China Economy

China’s exports slump for second year in a row, trade set to be further hit this year

Government warns that sales of Chinese goods and services overseas could be further affected this year amid signs of increasing trade protectionism

PUBLISHED : Friday, 13 January, 2017, 11:39am
UPDATED : Friday, 13 January, 2017, 11:15pm

China’s exports measured in US dollars fell again in 2016 amid a global economic slowdown, marking a rare two-year drop in Chinese shipments overseas and pointing to a gloomy 2017 amid globally political uncertainties.

Chinese trade officials warned that the country’s US$2 trillion export machine might continue to lose steam as China’s trade partners, notably the US under President Donald Trump, might become more hostile to Chinese products.

China’s exports in 2016 fell 7.7 per cent compared with 2015 in dollar terms, deepening from a 2.8 per cent fall the previous year, despite a weaker yuan that in theory should help Chinese exports, China customs data showed on Friday. Imports fell 5.5 per cent last year.

China’s export figures stronger than expected in December amid fears over nation’s slowing economy

Exports fell 6.1 per cent in December from the same period the previous year in dollar terms, underperforming a fall of 4 per cent predicted by economists and set against the drop of 1.6 per cent in November.

Imports grew 3.1 per cent last month, in line with market expectations, but lower than the rise of four per cent in November.

The worse may yet to come for China’s exporters as Trump is threatening to impose punitive duties on Chinese products.

The slowdown [in exports] is disappointing given signs from recent business surveys, and from Korea and Taiwan’s export data, that global demand continued to strengthen in December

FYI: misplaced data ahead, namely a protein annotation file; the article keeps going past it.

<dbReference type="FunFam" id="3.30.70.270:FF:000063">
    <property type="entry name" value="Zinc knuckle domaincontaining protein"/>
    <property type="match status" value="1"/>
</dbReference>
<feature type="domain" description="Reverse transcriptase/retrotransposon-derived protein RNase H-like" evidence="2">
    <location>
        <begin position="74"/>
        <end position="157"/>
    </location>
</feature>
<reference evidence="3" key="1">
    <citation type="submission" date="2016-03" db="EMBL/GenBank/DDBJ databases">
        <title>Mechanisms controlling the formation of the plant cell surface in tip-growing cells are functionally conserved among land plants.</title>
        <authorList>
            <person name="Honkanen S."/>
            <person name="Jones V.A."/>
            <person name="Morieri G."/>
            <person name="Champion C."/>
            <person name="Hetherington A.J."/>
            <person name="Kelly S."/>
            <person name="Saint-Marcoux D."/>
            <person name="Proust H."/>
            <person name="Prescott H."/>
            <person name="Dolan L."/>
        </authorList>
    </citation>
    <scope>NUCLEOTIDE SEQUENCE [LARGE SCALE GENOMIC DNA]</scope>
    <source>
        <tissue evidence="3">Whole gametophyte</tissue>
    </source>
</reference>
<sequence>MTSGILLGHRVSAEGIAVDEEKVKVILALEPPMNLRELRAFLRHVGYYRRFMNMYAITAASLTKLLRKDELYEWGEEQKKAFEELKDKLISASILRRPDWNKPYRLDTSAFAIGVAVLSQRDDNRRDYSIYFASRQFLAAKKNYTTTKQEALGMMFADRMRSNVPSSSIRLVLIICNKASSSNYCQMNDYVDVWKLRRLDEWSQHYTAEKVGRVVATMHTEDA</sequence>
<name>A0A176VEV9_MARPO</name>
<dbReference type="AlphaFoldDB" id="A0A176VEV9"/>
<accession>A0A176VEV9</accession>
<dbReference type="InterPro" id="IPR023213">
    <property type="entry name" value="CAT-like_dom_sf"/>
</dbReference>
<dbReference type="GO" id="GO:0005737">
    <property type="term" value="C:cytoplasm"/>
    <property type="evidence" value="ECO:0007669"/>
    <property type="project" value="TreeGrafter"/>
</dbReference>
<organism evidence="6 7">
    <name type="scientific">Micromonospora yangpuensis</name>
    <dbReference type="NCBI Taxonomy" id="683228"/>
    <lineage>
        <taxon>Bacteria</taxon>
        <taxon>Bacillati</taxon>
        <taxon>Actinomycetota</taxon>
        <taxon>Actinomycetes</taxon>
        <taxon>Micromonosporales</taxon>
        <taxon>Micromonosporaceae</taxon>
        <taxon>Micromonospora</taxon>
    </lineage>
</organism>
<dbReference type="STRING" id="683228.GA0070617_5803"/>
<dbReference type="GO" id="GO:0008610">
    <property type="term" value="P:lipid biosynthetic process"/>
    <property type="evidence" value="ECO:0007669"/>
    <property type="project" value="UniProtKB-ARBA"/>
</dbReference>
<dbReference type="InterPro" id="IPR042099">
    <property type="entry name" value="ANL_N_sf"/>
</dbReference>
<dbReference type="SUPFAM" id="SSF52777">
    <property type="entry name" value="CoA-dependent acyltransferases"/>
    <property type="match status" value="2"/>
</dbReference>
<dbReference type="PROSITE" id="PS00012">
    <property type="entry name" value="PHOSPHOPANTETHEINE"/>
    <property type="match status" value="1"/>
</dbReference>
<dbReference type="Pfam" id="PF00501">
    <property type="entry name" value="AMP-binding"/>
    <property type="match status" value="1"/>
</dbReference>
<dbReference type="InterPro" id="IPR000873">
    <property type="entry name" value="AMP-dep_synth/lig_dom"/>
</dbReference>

Julian Evans-Pritchard, Capital Economics

“Trump’s trade policy might lead to very large negative impacts on China,” Zhu Haibin, chief China economist with JP Morgan, said at a briefing on Friday in Beijing.

The so-called “black swan” events, including British people’s decision to leave the European Union and the Trump presidency, would continue to dog the Chinese economy this year, Zhu said.

The US was China’s second-largest trade partner and its biggest export market in 2016.

China’s trade surplus reached US$40.8 billion in December, narrowing from the surplus of US$44.6 billion the previous month. Nearly half of the trade surplus came from trade against the US.

“The slowdown [in exports] is disappointing given signs from recent business surveys, and from Korea and Taiwan’s export data, that global demand continued to strengthen in December,” Julian Evans-Pritchard, a China economist at Capital Economics, said.

“A strong end to the year for global manufacturing failed to prevent a decline in Chinese trade growth last month,” the economist said in a research note.

“Looking ahead, it’s hard to see conditions becoming much more favourable to Chinese trade than they already are.”

Huang Songping, a spokesman at the General Administration of Customs, said at a press briefing that China would continue to see trade woes this year amid a complex global situation and economic downward pressures at home.

“The global political pattern will see huge changes this year, such as the Brexit departure from the European Union, elections in major European countries, the new presidency in the United States and the election of South Korea’s president. [These] will all bring changes to current policies and may exacerbate the momentum of trade protectionism globally,” Huang said.

With rising costs at home and hostile peers abroad, China’s trade troubles set to stay

The government will closely watch for trade policies after Trump takes office, he added.

With increasing likelihood of a worsening trade spat between the US and China, China’s exports of metal and chemical products and home appliances may be affected, according to a research note by China Merchants Securities.